On June 30, 1995 the district court reviewed the allegations and the argument of the defendants that the choice of law provisions in the three agreements that Jersey law should "govern the entirety of the parties' relationship." The court cited with approval a California case involving a choice of law agreement, Nedlloyd Lines BV v. Superior Court, 3 Cal. 4th 459, 11 Cal. Rptr. 2d 330, 834 P.2d 1148 (1992). The district court also quoted from Roby v. Lloyd's, 996 F.2d 1353 (2d Cir. 1993), cert. denied, 510 U.S. 945, 114 S. Ct. 385, 126 L. Ed. 2d 333 (1995), that there was a "strong public policy in favor of forum selection and arbitration clauses." The district court also cited for enforcement of a choice law clause, Bonny v. Lloyd's, 3 F.3d 156, 162 (7th Cir. 1993), cert. denied, 510 U.S. 1113, 114 S. Ct. 1057, 127 L. Ed. 2d 378 (1994). The district court concluded: "Under the reasoning of Nedlloyd, Roby, and Bonny, all of Govett's arguments have been addressed and found to be without merit.... Jersey law therefore applies. Because Jersey law does not recognize RICO, the Court lacks subject matter jurisdiction and defendants' motion to dismiss is GRANTED."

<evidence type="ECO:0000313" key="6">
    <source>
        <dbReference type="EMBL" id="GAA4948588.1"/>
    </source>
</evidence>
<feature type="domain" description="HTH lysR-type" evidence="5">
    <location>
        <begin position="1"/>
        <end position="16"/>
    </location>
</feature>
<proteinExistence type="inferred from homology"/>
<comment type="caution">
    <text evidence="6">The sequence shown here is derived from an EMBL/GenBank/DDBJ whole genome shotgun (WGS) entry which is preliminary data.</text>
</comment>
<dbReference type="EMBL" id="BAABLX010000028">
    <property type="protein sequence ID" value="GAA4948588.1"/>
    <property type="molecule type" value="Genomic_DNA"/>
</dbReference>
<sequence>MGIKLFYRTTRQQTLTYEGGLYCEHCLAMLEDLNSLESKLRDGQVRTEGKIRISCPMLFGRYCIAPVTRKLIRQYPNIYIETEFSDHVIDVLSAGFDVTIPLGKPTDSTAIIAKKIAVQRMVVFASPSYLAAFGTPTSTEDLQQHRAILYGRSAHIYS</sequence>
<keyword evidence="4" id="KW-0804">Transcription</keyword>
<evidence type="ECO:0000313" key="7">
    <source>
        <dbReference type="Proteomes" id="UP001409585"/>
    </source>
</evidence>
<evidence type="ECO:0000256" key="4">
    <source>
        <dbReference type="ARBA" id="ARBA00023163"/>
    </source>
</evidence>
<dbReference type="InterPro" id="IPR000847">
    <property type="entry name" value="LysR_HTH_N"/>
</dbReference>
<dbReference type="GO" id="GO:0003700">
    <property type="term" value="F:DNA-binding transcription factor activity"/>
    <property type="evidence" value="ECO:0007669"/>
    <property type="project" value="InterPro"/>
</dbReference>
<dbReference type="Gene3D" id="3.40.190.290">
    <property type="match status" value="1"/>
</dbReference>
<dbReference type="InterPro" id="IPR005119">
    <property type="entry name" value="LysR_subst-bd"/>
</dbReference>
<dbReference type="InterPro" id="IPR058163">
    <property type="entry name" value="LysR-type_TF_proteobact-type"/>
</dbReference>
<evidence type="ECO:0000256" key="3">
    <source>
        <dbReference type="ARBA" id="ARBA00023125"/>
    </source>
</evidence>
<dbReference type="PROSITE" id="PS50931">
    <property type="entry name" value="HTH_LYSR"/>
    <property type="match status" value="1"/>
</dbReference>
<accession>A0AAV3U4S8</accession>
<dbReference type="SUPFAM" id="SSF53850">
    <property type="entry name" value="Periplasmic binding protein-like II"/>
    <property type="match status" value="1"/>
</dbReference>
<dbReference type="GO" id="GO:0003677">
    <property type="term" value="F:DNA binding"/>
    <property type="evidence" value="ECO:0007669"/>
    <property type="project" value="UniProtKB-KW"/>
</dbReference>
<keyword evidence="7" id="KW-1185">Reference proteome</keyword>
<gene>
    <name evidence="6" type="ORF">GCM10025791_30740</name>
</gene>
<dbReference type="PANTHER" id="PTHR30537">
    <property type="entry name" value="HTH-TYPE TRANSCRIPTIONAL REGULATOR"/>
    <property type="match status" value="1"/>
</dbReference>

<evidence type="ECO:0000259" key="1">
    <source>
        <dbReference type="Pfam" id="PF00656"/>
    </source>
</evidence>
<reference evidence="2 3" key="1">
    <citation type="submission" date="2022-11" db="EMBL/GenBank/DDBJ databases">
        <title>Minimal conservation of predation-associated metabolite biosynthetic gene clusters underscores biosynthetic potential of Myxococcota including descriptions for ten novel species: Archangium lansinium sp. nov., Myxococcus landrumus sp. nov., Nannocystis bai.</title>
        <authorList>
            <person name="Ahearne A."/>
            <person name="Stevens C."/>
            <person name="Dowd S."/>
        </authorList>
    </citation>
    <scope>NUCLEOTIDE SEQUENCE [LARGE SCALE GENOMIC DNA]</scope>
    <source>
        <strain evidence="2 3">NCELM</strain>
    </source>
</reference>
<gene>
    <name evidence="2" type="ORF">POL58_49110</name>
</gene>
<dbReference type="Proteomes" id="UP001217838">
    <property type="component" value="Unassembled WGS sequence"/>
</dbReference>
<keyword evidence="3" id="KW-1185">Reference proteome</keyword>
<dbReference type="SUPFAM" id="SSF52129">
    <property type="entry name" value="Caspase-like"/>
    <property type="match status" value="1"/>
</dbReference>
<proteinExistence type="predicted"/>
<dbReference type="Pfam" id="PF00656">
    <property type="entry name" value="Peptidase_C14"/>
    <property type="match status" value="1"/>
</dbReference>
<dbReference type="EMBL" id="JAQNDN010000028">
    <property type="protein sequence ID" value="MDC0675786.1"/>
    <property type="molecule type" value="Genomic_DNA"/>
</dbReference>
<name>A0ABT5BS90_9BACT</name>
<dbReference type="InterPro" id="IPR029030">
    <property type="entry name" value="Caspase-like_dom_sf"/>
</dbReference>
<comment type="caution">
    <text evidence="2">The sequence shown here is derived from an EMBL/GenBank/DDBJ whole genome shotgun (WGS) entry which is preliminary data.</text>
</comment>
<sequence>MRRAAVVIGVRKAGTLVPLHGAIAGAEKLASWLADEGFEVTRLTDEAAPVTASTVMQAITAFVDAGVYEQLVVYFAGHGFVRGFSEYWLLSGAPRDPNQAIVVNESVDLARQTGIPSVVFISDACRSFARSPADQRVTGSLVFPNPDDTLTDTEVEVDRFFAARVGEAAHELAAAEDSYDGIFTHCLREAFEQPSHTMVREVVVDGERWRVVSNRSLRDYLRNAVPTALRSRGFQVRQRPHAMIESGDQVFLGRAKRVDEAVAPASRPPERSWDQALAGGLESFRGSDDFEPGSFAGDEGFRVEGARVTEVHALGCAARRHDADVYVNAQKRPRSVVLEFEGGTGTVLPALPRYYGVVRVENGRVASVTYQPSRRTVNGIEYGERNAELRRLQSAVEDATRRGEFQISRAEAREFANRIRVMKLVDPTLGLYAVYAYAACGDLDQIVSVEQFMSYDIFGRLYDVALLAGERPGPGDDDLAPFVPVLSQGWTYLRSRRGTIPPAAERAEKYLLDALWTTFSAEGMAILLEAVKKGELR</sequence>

American Endeavor appeals.
The RICO Count. The defendants put their reliance on the clause in each of the agreements that Jersey law governs. Of course it does. Whatever law is chosen to provide the measure--whether it is Jersey law itself, or California law, or federal common law--the interpretation of the three contracts by a court would be the same. When a contract says it shall be governed by Jersey law, Jersey law it shall be. "La convention fait le loi des parties," as the Jersey maxim has it. What the parties agree to, they agree to. In the language of the Jersey lawyers whose declarations have been filed with the district court, it is the "plain, natural meaning" of each contract.